In determining whether the children would be at risk from parental abuse or neglect, the court considers the circumstances at the time of the jurisdictional hearing. (In re Savannah M. (2005) 131 Cal.App.4th 1387; In re Carlos T. (2009) 174 Cal.App.4th 795, 805-806.) The record clearly shows that shortly before the children were detained, R.M. knew that both Guadalupe and Maria had reported that George had sexually abused them. Rather than protect the girls, R.M. denied that any abuse had occurred and maintained that the girls were lying. In addition, R.M. refused to cooperate with the Agency. Instead of participating in services, R.M. embarked on a path that appears to have been designed to persuade the girls to retract their statements, including violating a restraining order that prohibited George from having direct or indirect contact with the children. The trial court stated that, in its view, R.M. would never accept the fact that George had sexually abused Guadalupe and Maria, and commented that R.M. would not have believed the girls even if R.M. had witnessed the abuse firsthand.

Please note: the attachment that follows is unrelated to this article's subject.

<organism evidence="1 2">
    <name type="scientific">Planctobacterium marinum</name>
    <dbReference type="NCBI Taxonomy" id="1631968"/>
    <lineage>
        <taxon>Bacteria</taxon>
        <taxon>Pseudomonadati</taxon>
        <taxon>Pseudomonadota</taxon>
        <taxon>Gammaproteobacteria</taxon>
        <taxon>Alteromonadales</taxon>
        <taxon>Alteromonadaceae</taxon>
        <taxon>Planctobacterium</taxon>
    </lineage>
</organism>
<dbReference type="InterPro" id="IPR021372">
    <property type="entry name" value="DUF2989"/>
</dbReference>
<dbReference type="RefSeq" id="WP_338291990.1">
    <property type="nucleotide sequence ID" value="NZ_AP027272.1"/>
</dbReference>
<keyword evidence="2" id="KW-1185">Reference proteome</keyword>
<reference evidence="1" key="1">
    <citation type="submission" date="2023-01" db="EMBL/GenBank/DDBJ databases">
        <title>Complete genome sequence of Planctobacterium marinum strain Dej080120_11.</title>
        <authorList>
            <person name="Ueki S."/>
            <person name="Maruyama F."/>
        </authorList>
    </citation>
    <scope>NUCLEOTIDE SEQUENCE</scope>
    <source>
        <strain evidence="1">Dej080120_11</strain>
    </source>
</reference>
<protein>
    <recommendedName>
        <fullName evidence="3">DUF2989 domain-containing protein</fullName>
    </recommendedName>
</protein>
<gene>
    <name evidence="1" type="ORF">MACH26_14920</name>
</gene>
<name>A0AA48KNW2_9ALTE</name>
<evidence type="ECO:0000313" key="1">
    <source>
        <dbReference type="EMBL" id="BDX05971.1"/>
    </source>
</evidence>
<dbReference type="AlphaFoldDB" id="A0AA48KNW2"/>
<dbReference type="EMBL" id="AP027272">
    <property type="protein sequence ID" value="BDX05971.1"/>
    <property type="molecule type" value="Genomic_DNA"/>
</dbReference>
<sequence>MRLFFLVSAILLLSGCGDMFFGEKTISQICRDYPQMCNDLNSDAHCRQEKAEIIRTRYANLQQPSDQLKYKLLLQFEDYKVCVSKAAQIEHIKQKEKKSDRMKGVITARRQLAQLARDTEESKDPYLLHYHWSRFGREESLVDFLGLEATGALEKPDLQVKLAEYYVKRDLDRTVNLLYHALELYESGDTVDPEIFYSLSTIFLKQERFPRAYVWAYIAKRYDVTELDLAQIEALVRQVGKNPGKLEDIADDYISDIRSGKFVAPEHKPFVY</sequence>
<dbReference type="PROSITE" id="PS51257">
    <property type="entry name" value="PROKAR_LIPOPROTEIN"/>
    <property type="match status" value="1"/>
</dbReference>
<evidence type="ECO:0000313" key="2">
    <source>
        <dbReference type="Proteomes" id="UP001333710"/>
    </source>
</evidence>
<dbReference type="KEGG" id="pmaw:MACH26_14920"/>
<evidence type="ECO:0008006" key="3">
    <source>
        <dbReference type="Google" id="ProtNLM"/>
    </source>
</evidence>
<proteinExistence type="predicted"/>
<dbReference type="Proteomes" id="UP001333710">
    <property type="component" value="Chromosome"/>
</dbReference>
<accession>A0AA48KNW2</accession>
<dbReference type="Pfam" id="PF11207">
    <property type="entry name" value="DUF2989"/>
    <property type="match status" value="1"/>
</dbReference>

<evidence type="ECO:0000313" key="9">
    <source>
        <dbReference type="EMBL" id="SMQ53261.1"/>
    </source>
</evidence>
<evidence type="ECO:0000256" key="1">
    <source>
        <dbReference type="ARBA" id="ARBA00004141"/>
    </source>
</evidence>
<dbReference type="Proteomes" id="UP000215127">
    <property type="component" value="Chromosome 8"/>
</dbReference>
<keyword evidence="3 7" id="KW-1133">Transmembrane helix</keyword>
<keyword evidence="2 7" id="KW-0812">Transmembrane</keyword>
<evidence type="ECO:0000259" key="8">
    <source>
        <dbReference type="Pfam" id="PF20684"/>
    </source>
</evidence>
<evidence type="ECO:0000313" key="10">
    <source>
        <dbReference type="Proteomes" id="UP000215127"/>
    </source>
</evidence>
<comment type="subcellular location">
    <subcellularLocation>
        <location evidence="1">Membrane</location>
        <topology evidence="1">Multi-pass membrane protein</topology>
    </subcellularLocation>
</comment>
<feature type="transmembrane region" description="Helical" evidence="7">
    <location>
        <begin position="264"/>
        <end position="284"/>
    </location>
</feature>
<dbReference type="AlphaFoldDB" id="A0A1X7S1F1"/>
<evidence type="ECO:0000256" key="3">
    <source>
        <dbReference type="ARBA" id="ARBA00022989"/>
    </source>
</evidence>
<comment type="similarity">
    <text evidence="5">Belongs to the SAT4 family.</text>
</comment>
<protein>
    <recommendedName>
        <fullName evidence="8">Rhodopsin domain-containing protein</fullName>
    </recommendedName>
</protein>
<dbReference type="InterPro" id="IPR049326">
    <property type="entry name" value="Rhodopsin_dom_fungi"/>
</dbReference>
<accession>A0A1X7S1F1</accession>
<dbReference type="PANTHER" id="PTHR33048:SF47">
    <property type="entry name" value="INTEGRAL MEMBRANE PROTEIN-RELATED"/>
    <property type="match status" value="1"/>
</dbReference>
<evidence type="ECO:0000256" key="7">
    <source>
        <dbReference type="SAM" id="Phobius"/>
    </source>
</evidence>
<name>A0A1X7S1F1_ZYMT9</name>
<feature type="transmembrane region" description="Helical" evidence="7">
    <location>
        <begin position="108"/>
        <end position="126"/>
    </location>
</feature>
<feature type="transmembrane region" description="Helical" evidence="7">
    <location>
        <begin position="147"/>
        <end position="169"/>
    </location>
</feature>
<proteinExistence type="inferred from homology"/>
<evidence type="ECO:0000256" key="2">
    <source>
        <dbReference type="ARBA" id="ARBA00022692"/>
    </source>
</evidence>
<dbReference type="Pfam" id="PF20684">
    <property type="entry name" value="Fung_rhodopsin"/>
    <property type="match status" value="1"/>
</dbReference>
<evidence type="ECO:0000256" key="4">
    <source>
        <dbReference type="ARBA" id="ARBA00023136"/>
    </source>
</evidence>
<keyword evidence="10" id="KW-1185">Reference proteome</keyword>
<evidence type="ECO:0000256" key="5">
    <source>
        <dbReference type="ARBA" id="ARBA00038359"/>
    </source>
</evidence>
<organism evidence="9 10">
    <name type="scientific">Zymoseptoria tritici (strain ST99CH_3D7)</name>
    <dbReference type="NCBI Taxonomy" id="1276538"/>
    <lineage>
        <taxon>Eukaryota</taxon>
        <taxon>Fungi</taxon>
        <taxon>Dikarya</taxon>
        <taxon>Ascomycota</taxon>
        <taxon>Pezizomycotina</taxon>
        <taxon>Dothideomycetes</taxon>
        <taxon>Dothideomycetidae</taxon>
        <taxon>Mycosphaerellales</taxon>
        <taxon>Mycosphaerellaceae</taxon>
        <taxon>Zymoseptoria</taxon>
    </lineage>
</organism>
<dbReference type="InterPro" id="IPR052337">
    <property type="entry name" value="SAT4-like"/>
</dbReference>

The record clearly establishes that R.M. was not a protective parent. Instead of attempting to protect her children, R.M. sought to protect her husband―the perpetrator of the abuse. Based on R.M.'s denials that the girls had been sexually abused and her refusal to cooperate with the Agency, the trial court could reasonably have found that R.M. failed to protect Guadalupe and Maria from sexual abuse. (Subd. (d); In re Carlos T., supra, 174 Cal.App.4th at p. 806.)